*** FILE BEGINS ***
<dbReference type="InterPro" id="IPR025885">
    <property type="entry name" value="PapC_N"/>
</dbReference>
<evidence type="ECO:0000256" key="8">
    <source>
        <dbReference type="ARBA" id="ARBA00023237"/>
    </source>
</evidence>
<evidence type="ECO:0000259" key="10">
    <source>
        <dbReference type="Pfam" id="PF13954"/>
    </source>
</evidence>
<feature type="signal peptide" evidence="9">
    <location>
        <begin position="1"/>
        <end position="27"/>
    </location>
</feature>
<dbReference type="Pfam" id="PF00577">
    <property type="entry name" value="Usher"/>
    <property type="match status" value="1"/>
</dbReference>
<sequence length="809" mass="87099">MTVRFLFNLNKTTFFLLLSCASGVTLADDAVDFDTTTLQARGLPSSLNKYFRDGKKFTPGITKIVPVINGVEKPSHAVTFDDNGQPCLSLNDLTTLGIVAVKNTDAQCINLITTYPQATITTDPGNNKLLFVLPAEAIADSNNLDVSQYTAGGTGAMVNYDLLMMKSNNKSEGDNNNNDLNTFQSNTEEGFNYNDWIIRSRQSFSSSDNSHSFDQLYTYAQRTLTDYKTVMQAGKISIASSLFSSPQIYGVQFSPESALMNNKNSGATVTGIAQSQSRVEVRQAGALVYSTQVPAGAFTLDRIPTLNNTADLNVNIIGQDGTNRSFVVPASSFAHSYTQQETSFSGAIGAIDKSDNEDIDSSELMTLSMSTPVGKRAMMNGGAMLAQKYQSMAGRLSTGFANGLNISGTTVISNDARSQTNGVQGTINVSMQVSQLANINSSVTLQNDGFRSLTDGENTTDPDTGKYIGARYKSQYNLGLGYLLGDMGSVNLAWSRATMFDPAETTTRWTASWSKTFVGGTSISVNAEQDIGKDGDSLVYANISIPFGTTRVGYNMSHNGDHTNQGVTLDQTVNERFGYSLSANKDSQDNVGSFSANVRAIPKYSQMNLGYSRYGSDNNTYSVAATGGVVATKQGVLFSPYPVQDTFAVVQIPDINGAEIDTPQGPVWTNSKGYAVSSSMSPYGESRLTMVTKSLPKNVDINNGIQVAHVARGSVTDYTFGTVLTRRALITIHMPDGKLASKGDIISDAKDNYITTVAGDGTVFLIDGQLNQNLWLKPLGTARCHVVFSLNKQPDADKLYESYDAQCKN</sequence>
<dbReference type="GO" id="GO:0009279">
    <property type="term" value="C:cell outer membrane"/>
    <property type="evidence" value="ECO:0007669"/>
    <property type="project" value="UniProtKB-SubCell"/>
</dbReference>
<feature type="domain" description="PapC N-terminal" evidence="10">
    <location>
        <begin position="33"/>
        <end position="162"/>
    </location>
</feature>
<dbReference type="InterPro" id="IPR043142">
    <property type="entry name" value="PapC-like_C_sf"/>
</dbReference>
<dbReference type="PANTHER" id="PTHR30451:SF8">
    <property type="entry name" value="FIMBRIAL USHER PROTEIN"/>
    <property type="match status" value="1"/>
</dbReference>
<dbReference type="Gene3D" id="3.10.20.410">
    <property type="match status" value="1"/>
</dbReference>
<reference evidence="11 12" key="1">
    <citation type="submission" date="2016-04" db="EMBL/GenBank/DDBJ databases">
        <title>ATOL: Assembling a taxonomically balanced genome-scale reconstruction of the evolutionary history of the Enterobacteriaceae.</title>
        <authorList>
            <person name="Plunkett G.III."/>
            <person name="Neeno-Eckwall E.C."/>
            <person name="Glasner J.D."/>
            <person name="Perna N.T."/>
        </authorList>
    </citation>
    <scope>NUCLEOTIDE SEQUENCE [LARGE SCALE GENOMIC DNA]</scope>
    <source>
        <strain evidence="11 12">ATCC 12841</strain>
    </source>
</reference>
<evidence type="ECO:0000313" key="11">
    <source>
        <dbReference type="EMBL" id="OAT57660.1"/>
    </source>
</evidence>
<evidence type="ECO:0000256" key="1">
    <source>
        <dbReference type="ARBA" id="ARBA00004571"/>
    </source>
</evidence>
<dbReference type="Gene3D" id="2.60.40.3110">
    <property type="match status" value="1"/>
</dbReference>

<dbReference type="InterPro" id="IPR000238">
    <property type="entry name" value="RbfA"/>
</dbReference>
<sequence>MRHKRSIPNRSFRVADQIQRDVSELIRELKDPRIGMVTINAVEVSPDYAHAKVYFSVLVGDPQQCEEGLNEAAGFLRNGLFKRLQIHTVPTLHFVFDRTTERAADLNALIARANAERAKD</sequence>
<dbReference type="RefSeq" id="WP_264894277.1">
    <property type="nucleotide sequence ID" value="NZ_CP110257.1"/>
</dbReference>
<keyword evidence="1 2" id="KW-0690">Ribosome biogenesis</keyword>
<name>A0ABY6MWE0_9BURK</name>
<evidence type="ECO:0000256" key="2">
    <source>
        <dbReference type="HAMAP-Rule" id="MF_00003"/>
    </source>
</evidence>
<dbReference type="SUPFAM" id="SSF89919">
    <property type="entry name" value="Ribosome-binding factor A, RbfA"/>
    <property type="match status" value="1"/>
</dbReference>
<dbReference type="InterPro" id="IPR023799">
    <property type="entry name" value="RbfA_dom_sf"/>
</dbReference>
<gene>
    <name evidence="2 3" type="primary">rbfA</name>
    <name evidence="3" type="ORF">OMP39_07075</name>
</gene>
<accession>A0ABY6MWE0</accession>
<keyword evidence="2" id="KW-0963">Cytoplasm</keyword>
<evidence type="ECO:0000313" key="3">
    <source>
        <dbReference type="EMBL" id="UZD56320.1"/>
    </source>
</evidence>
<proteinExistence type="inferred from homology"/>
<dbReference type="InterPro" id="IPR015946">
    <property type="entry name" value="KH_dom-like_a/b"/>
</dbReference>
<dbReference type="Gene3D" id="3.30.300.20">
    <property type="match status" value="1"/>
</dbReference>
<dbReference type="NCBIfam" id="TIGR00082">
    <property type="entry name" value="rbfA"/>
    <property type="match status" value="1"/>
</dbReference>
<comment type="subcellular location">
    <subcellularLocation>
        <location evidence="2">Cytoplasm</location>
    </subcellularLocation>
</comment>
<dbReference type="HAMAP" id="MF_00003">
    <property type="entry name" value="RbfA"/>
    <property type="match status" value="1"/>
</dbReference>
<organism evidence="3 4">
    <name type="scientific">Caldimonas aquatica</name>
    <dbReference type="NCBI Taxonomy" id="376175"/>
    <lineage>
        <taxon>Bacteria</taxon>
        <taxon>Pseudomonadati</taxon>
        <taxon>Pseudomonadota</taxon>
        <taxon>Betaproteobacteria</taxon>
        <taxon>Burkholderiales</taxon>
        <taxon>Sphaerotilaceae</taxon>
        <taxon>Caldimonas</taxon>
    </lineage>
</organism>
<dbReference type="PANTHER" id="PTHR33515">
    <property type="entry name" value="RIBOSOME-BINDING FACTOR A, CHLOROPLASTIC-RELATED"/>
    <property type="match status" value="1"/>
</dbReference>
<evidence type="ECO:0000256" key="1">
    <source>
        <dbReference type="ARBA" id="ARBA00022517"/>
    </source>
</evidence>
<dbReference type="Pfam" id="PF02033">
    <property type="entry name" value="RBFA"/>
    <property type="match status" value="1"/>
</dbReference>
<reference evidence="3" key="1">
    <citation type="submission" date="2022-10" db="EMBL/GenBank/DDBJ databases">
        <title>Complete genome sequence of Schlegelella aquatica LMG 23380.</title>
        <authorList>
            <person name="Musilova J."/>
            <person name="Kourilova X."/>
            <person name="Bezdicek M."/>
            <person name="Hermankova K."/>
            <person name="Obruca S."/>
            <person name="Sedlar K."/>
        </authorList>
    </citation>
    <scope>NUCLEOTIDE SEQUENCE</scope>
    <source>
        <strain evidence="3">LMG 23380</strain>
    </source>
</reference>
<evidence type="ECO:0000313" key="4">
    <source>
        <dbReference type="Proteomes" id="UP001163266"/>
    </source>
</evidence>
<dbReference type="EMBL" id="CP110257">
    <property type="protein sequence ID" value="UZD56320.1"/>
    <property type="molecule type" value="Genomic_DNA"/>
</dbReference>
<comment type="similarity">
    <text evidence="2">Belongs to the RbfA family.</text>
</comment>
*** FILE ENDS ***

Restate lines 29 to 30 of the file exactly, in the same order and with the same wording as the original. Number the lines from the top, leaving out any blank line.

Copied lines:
</dbReference>
<feature type="domain" description="PapC N-terminal" evidence="10">